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Ragged schools, ragged children

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Published by Ragged School Museum Trust in London .
Written in English


  • Shaftesbury Society and Ragged School Union,
  • Armenschule,
  • Education,
  • Ragged schools,
  • Poor children,
  • History,
  • Education and training

Book details:

Edition Notes

Includes bibliographical references (p. 42) and index.

StatementClaire Seymour
SeriesA Ragged School Museum book
ContributionsRagged School Museum Trust
The Physical Object
Pagination45 p. :
Number of Pages45
ID Numbers
Open LibraryOL24873451M
ISBN 100952063026
ISBN 109780952063025

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  Ragged Schools provided free education for children too poor to receive it elsewhere. Imogen Lee explains the origins and aims of the movement that established such schools, focusing on the London’s Field Lane Ragged School, which Charles Dickens visited. A dirtier or more wretched place he had never seen. The street was very narrow and muddy. By , some Sunday Ragged Schools, Day Schools and Evening Schools provided a free education for ab pupils. The chairman for the first 39 years of the Ragged Schools Union was the seventh Earl of Shaftesbury, and in this time an estimated , . Ragged schools, ragged children. [Claire Seymour; Ragged School Museum Trust.] Home. WorldCat Home About WorldCat Help. Search. Search for Library Items Search for Lists Search for # Ragged School Museum book\/span> \u00A0\u00A0\u00A0 schema:name\/a> \" Ragged schools. Ragged school, any of the 19th-century English and Scottish institutions maintained through charity and fostering various educational and other services for poor children, such as elementary schooling, industrial training, religious instruction, clothing clubs, and messenger and bootblack schools were allied in with the founding of the Ragged School Union in London.

  Shaftesbury Society and Ragged School Union, Ragged schools, Poor children, Education and training, History, Armenschule, Poor persons Education History, Great Britain Publisher London: Ragged School Museum TrustPages:   Ragged schools were charitable organizations that offered free education for the destitute children of 19th Century England’s struggling working class. Often run by working class people in their own neighborhoods, the schools offered instruction during the evening, after the children had been working or begging during the day. Ragged schools, ragged children by Claire Seymour; 2 editions; First published in ; Subjects: Shaftesbury Society and Ragged School Union, Armenschule, Education. The ragged schools movement grew out of recognition that charity, denominational and Sunday schools were not providing for significant numbers of children in inner-city areas. Working in the poorest districts, teachers (who were often local working people) initially utilized such buildings as could be afforded – stables, lofts, railway arches.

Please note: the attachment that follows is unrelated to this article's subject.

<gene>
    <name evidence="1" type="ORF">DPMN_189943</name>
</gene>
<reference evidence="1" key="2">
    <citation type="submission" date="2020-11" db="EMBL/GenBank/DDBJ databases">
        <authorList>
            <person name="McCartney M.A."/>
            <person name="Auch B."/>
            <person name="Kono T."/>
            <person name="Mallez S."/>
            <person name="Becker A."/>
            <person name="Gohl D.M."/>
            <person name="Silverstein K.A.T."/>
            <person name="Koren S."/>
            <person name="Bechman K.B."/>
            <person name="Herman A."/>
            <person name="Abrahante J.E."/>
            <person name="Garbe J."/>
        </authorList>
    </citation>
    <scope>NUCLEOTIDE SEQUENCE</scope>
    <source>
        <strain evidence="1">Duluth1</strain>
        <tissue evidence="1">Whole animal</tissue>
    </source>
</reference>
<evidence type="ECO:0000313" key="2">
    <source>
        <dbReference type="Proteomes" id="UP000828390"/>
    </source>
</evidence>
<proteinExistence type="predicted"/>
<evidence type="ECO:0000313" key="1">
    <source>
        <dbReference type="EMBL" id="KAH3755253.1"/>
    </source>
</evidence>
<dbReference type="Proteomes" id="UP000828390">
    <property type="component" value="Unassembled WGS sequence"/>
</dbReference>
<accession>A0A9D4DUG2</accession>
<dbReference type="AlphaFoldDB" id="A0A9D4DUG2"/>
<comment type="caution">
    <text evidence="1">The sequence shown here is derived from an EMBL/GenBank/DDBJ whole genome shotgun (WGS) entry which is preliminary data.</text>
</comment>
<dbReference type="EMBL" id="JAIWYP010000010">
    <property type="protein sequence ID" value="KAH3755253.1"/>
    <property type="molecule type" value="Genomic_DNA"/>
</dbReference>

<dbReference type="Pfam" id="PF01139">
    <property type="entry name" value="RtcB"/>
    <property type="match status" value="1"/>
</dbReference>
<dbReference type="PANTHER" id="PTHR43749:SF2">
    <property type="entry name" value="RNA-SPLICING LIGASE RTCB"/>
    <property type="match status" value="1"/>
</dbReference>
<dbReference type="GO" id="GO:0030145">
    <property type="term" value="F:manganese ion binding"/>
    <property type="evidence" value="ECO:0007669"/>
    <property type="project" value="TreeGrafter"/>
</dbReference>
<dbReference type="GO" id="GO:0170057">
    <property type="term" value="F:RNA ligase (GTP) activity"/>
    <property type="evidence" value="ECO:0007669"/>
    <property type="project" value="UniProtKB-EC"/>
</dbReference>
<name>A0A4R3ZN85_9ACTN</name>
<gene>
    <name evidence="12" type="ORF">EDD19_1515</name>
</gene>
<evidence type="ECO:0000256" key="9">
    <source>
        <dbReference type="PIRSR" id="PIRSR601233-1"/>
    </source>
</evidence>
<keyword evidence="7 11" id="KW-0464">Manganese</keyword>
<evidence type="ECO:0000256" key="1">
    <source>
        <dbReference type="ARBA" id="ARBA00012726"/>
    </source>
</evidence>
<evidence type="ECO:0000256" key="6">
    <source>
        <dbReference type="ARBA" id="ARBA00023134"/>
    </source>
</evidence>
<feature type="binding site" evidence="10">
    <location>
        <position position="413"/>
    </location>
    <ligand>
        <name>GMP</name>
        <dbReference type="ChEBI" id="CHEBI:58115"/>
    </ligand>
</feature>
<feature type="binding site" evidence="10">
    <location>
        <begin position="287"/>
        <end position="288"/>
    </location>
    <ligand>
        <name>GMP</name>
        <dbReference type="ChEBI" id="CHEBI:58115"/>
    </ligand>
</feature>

Ragged schools were free schools for poor children’s education in nineteenth-century Britain. The London Ragged Schools Union was established in April They gave free education, food, clothes and other services. The classes were sometimes held in stables, lofts and railway teachers were volunteers but there were some who were paid.. About , children went to London. Within the chapter on Ragged Schools by Nicholls and Howat there is a good summary of a what a Ragged School was; ‘An Edinburgh man, when asked to describe a Ragged School, said they were Sunday schools set up in the poorest parts where every house was ‘worn-out and crazy’ and nearly every tenant a beggar, or worse. Dicken’s encounter with ragged schooling made a lasting impact upon him and is said to have been a significant element in his writing of A Christmas Carol. Here we reproduce a letter describing a visit to Field Lane Ragged School (Field Lane was established in as a Ragged School and Sabbath School by a Christian missionary).   Facts about Ragged Schools inform us with the charitable organization in was established in 19th century for the poor children who wanted to enjoy a great deal of education. The schools could be found in the industrial towns at the working class districts.